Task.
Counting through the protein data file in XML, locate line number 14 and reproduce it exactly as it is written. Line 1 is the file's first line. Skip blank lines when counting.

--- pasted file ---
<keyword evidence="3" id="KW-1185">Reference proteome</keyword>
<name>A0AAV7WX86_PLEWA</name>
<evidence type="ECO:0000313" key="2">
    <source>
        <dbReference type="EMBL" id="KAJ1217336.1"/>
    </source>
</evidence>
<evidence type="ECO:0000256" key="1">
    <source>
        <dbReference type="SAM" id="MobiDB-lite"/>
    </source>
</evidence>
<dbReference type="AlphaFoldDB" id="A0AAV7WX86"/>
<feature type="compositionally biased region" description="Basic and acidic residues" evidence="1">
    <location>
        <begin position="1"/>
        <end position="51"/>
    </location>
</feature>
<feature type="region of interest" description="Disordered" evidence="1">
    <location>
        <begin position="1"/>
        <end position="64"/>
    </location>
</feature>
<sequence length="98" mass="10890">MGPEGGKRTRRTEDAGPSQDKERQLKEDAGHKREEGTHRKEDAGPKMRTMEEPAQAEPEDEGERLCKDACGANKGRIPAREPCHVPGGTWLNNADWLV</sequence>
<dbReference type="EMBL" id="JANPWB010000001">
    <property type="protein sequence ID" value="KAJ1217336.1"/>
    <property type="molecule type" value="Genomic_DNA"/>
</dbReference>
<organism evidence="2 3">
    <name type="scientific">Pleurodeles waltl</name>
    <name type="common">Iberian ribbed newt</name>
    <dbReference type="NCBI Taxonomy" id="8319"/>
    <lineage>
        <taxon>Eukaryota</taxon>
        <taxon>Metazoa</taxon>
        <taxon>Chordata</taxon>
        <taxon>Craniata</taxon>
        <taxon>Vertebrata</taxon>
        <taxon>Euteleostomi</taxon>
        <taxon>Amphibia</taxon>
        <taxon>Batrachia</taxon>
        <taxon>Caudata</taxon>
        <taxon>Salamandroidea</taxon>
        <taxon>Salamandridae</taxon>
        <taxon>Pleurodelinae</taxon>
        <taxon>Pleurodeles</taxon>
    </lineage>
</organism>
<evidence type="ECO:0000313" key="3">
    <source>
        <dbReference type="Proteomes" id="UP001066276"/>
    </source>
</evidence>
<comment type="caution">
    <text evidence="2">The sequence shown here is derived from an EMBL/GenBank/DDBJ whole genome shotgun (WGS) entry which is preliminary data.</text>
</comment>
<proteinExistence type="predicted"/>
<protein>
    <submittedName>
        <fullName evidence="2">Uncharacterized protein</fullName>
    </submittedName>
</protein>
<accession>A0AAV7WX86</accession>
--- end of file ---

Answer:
<feature type="compositionally biased region" description="Basic and acidic residues" evidence="1">